Dakkota is a pharmacy technician living in Bedford, Ind.

“And Joshua, Jake’s twin, is successful in his line of work and always strives to be at his best potential,” Ron said with a smile. “My daughters are both great mothers, too.”

Everyone in the Parkinson family adjusts and readjusts to Jake’s idiosyncrasies.

Jake takes three baths daily.

Every TV in the house must be on the same channel.

Jake repeatedly writes down all 73 Thomas the Train characters, in exactly the same way.

Comparing one page to the next of his writing might lead someone to assume that Jake traced the list, from one page to another.

But none of it is traced.

Instead, it is meticulous.

In the Parkinson household, patience is equally as important as a daily routine.

“When you think you’re out of patience, just dig a little deeper,” Ron said.

This young man who loves artwork and movies and water has taught his family a lot about the mysterious world of autism.

He has also taught them a lot about unconditional love.

“When he randomly comes to give me a simple hug, it’s not like any other hug from someone,” Dakkota said. “It’s a hug that, as soon as your arms link, you just smile from ear to ear, with pure joy. At that moment, all Jakey wants is a hug from me.”

Ron agreed.

“Jake’s hugs are sincere and heartwarming,” he said.


For 15 years, Haley Miller and Todd Ireland were close friends.

When their paths occasionally crossed, they comfortably laughed and talked.

Then Haley, an only child, faced her mother’s serious and eventually fatal illness.

That’s when Todd, her longtime friend, unexpectedly showed up at the hospital.

“I’ve loved Todd as a friend for a long time,” Haley said. “But the moment I knew it was meant to be was when he dropped everything to be there with me. No questions asked. He swooped in like that prince on the white stallion that you read about in fairy tales.”

They added dating to their friendship and eventually introduced their children to one another.

Eighteen months later, they were married.

That ceremony took place last March on St. Patrick’s Day, to honor Todd’s last name.

Todd’s son Bennett Ireland, 7, was the ring bearer.

Haley’s daughter Emily Miller, 8, was the flower girl and her son, Jacob, 10, walked his mom down the aisle.

Southsiders Jacob Miller, 10; Todd and Haley Ireland; Emily Miller, 8; and Bennett Ireland, 7, have happily blended their families.(Submitted photo)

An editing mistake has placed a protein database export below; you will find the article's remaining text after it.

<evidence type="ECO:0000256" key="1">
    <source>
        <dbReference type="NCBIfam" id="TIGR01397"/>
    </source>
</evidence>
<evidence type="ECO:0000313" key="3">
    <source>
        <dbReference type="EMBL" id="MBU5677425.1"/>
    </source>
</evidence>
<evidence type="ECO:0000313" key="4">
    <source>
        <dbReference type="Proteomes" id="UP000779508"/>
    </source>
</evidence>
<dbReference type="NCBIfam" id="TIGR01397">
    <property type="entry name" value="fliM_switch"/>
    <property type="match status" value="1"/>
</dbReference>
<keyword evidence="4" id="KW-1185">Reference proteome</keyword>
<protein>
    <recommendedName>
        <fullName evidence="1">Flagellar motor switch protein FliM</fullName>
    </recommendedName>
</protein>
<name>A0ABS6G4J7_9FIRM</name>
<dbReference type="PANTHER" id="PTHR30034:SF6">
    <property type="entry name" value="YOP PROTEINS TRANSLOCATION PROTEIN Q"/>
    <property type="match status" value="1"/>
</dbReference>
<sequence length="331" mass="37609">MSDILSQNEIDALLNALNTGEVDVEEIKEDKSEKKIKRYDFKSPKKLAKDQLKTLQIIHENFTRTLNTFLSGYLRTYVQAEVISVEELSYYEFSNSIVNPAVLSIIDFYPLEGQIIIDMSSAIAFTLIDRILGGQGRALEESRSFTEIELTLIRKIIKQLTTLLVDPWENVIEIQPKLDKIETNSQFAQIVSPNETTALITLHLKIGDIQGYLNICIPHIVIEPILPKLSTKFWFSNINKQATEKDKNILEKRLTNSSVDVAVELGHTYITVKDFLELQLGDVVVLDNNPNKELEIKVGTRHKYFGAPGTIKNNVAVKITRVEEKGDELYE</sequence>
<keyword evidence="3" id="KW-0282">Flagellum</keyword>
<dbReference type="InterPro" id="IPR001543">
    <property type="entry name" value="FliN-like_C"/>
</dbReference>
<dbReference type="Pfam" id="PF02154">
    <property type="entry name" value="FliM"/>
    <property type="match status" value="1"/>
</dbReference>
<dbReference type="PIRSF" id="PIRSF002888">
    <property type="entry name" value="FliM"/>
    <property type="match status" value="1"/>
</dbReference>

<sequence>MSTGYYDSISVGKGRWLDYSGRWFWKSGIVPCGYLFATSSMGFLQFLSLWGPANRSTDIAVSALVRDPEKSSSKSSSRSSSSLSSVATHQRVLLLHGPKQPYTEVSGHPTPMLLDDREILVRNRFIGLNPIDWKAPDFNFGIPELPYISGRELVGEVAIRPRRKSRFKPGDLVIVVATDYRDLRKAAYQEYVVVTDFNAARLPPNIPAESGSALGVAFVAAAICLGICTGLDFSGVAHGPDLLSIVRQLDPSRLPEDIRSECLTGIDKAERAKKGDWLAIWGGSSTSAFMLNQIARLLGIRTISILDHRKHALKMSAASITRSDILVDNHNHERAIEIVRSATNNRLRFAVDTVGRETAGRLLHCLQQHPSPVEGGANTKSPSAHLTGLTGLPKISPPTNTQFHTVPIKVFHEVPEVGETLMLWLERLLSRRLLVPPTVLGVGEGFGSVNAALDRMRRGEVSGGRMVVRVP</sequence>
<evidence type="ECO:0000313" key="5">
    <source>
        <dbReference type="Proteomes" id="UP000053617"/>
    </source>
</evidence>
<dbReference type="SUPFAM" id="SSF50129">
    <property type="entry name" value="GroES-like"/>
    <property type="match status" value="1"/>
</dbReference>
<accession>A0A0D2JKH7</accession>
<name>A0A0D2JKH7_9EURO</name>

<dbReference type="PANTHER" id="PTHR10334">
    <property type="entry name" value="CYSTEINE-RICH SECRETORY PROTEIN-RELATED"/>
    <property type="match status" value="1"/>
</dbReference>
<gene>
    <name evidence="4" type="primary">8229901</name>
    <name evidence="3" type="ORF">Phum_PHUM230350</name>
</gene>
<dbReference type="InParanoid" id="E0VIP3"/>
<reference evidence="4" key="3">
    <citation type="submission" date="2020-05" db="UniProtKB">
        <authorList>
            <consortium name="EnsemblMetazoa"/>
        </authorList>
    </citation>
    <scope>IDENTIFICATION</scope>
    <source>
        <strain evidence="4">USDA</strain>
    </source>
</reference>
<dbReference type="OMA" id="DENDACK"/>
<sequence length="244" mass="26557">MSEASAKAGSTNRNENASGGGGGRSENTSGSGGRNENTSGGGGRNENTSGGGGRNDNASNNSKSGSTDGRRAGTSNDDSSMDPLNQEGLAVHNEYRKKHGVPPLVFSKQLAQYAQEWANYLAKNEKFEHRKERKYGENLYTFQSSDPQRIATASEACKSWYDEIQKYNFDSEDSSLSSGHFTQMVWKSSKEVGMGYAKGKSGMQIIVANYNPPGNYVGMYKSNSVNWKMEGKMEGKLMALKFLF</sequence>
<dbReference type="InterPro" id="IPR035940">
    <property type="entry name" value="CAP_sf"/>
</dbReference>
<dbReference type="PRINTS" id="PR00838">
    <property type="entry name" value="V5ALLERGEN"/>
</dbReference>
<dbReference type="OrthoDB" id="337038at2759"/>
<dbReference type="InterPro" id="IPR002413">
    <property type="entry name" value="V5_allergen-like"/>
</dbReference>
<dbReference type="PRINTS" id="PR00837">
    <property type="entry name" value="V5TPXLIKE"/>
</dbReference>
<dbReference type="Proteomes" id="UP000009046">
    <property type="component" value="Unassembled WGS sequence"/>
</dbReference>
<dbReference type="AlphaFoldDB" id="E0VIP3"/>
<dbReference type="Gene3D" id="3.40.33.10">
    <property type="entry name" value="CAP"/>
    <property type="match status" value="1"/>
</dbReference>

Some dads lounge in front of the TV, but not this dad.

“He’s funny and makes me laugh and he’s really nice,” Jacob said. “And he taught me how to fix my PlayStation. He teaches me soccer stuff.”

According to Bennett, the youngest of the crew, adding two siblings to his life is working out pretty well. There’s always someone to play with, fuss with and laugh with.

Goodnight hugs from daddy rank high on Bennett’s list.

Dad teaching him the ropes about riding his bike was also a favorite.

When Todd isn’t roughhousing with the boys, his attention is on Emily.

“He gives me tickles,” she said. “I can’t even count how many he gave me. He’s taught me lots, just a lot he shows me, bunches.

Her new husband adds a lot of joy to the home, Haley said.

“Todd is truly 100 percent my best friend. He is just there for me and our children,” she said.

For Todd’s first Father’s Day as a married man with three kids under their Southside roof instead of only Bennett, Haley wanted to make sure his huge heart was celebrated.

“He is amazing,” she said of Todd’s daddy role. “He is hands-on, active, involved. He truly loves and cares for his son and his bonus kids. We are truly a team and it’s amazing.”


Five children, two dogs, a couple of fish, one hamster, a rooster, a few chickens and a dad who happily stays engaged.

According to Southsider Melissa Northrop, her husband, Charles is very deserving of his “Superman” nickname.

When the couple welcomed triplets, Zoey, Liam and Myles 12 years ago, Charles very naturally stepped into fatherhood and the sleep deprivation that came along with it.

He became the family rock.

“He carries the weight of our family on his shoulders and does so without complaining,” Melissa said. “He works hard so I can stay home and homeschool our children.”

Fifteen months after the triplets were born, Maizey came along, and then 9-year-old Matilda.

“He likes to play with us,” Zoey said. “And he taught me how to shoot my bow and arrow.”

Any time she feels bored, this oldest daughter seeks out her dad’s attention.

“I tell him about what happened during the day,” Zoey said.

Making music is another way Charles stays connected to his children.

“He plays guitar, piano and drums,” Liam said. “And he helps me with piano and drums.”

Miles strums guitar with dad.

“Sometimes he takes us antiquing,” Miles said. “He calls it treasure hunting. It’s still fun, though.”

Southside family, Melissa and Charles Northrop with their five children, Myles, 12, Liam, 12, Maizey, 11, Zoey, 12 and Matilda, 9. (Submitted photo)

Their family plays video games like Goldeneye and board games.

“They all love playing nerf gun battles throughout the house,” Melissa said. “I think one of his favorite days was when the kids first learned how to play rummy and we spent almost six hours playing rummy in our living room, laughing and joking.”

“He works from home a lot,” Maizey said. “He likes to go to Denny’s.”

Charles also takes the kids hunting and fishing.

Matilda notices when Dad does something spectacular.

“One time he caught two fish on one hook,” Matilda said. “And they were both pretty good-sized fish.”

Their dad says things like, “You kids are so blessed. You have a cush life,” Maizey said.

“Even when he’s not home, he calls us to say prayers,” Miles said.

“It is the same prayer his dad said with him every night when he was a little boy,” Melissa said.

Miles has Tourette’s Syndrome in common with dad.

“He had it when he was a kid and he knows what it’s like,” Miles said. “He’s kind and funny and nice.”

“And he makes a lot of bad jokes,” Maizey added with a laugh.